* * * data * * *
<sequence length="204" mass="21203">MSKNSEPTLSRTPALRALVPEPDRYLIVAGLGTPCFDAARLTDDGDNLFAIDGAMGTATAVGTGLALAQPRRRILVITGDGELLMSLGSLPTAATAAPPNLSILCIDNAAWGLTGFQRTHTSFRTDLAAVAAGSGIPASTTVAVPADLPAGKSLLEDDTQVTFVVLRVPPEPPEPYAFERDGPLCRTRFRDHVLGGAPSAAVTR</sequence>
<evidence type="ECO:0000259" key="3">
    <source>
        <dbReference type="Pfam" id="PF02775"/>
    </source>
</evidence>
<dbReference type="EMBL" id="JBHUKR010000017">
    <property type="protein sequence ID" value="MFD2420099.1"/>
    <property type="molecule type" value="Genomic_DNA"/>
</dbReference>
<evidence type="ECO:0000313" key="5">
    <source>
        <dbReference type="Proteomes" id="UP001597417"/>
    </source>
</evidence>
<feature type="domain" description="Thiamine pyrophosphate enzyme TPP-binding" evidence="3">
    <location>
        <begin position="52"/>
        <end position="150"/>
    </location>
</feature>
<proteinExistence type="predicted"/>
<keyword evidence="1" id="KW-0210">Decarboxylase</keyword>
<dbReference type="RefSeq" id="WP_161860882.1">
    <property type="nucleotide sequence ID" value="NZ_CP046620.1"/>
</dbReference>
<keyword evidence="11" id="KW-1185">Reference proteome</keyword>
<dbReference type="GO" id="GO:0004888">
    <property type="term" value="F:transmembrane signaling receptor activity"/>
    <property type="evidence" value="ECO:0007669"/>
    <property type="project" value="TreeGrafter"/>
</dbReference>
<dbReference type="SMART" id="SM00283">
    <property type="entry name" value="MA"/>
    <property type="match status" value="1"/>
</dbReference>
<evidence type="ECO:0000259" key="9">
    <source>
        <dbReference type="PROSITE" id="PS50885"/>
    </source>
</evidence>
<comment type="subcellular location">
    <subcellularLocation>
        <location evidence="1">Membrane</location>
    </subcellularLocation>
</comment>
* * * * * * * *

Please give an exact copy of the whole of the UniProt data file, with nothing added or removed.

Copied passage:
<sequence length="204" mass="21203">MSKNSEPTLSRTPALRALVPEPDRYLIVAGLGTPCFDAARLTDDGDNLFAIDGAMGTATAVGTGLALAQPRRRILVITGDGELLMSLGSLPTAATAAPPNLSILCIDNAAWGLTGFQRTHTSFRTDLAAVAAGSGIPASTTVAVPADLPAGKSLLEDDTQVTFVVLRVPPEPPEPYAFERDGPLCRTRFRDHVLGGAPSAAVTR</sequence>
<evidence type="ECO:0000259" key="3">
    <source>
        <dbReference type="Pfam" id="PF02775"/>
    </source>
</evidence>
<dbReference type="EMBL" id="JBHUKR010000017">
    <property type="protein sequence ID" value="MFD2420099.1"/>
    <property type="molecule type" value="Genomic_DNA"/>
</dbReference>
<evidence type="ECO:0000313" key="5">
    <source>
        <dbReference type="Proteomes" id="UP001597417"/>
    </source>
</evidence>
<feature type="domain" description="Thiamine pyrophosphate enzyme TPP-binding" evidence="3">
    <location>
        <begin position="52"/>
        <end position="150"/>
    </location>
</feature>
<proteinExistence type="predicted"/>
<keyword evidence="1" id="KW-0210">Decarboxylase</keyword>
<dbReference type="RefSeq" id="WP_161860882.1">
    <property type="nucleotide sequence ID" value="NZ_CP046620.1"/>
</dbReference>
<keyword evidence="11" id="KW-1185">Reference proteome</keyword>
<dbReference type="GO" id="GO:0004888">
    <property type="term" value="F:transmembrane signaling receptor activity"/>
    <property type="evidence" value="ECO:0007669"/>
    <property type="project" value="TreeGrafter"/>
</dbReference>
<dbReference type="SMART" id="SM00283">
    <property type="entry name" value="MA"/>
    <property type="match status" value="1"/>
</dbReference>
<evidence type="ECO:0000259" key="9">
    <source>
        <dbReference type="PROSITE" id="PS50885"/>
    </source>
</evidence>
<comment type="subcellular location">
    <subcellularLocation>
        <location evidence="1">Membrane</location>
    </subcellularLocation>
</comment>